Living in Tucson where summer temps can reach 110º and higher, I’ve noticed that one of the first things that happens is it becomes harder to breathe normally. It’s not like panting, which is one way some animals have of dealing with heat. Heat just seems to elevate breathing rates. That’s also the first sign that your animals are feeling stress. As they breathe more quickly, they also become restless and stand around more. As stress grows, they begin to breathe more and more rapidly, turn to open-mouth breathing, drool or foam at the mouth, and become increasingly restless. At the final stages their tongues hang out, breathing becomes labored, and respiration rate may even decrease, they drop their heads and isolate themselves form the herd, and drooling may cease.

Keeping Livestock Safe

Shade and plenty of water are both critical to keeping livestock safe in high temperatures. Here are a few On Pasture articles with ideas for solving the shade problem. Depending on where you live, you might also consider silvopasture as an option for providing shade for your livestock. You can learn more here.

All animals will increase the amount of water they drink when it’s hot and salt consumption may also go up. According to the Maryland Small Ruminant website, ewes drank 9 to 11 percent of their body weight in the winter and 19 to 25 percent during the summer. In hot weather a dairy cow needs 25-35 gallons per day. These are just a few examples to remind us all that we need to provide LOTS of water for hot animals. Do your best to keep water cool as well. Animals drink less warm water.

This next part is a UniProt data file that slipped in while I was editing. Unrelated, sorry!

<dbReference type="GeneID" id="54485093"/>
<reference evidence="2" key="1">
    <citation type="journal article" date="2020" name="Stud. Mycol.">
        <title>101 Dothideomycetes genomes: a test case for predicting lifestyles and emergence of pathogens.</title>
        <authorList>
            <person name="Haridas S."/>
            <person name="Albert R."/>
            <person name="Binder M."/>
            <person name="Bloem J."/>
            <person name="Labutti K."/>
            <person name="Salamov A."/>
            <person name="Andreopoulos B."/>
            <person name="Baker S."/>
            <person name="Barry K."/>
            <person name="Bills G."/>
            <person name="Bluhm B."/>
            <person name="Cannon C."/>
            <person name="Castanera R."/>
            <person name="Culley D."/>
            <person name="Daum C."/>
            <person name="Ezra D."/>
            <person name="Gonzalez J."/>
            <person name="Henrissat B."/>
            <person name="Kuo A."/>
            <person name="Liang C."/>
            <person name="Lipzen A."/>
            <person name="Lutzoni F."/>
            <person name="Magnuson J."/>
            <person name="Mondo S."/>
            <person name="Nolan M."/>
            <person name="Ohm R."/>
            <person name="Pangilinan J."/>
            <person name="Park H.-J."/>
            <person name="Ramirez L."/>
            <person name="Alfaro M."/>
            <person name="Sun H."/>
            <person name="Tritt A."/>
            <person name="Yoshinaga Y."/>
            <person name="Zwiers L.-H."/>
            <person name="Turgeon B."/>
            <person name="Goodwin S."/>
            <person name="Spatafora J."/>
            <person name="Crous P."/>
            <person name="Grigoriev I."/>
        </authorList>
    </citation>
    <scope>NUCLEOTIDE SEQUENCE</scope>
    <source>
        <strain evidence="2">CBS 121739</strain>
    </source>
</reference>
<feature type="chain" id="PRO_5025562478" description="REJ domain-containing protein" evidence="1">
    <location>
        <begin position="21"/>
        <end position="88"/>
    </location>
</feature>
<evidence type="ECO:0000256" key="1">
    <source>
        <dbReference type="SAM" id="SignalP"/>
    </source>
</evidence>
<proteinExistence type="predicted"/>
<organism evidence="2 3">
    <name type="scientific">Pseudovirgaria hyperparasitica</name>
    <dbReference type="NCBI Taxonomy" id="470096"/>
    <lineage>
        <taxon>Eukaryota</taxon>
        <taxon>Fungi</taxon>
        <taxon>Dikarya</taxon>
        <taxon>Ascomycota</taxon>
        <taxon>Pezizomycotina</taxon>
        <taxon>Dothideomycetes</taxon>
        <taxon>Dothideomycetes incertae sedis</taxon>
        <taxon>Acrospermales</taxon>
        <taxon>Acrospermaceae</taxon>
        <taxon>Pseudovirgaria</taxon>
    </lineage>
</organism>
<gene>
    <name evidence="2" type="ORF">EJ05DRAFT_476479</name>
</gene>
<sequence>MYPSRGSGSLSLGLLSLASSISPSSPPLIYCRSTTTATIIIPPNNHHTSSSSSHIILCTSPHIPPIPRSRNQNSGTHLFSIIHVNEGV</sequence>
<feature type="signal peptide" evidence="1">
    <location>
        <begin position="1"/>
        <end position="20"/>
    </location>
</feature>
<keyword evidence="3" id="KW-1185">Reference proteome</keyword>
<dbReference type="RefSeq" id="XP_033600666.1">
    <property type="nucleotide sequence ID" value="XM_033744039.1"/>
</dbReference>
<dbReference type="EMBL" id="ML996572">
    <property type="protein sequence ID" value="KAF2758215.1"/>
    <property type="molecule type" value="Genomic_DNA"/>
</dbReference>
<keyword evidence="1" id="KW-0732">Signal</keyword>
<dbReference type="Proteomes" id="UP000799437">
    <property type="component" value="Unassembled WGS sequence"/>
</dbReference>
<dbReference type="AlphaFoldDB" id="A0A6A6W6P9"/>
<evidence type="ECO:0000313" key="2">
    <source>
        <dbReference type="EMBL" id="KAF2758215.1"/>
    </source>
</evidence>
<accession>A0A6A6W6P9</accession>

Don’t work your livestock when it’s hot. If you must, do it early in the morning. Even in the evening, when it may seem a bit cooler, animals are still recuperating from the day’s heat. For example, cattle’s core temperature peaks 2 hours after peak environmental temperature. It also takes at least 6 hours for cattle to dissipate their heat load. Therefore, if peak temperature occurred at 4:00 pm cattle will not have recovered from that heat load until after 12:00 am and it will be later than that before cattle have fully recovered from the entire day’s heat load.

I hope this gives you a few tools to deal with heat now and in the future. Stay safe out there!

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Kathy Voth
Kathy Voth
I am the founder, editor and publisher of On Pasture, now retired. My career spanned 40 years of finding creative solutions to problems, and sharing ideas with people that encouraged them to work together and try new things. From figuring out how to teach livestock to eat weeds, to teaching range management to high schoolers, outdoor ed graduation camping trips with fifty 6th graders at a time, building firebreaks with a 130-goat herd, developing the signs and interpretation for the Storm King Fourteen Memorial trail, receiving the Conservation Service Award for my work building the 150-mile mountain bike trail from Grand Junction, Colorado to Moab, Utah...well, the list is long so I'll stop with, I've had a great time and I'm very grateful.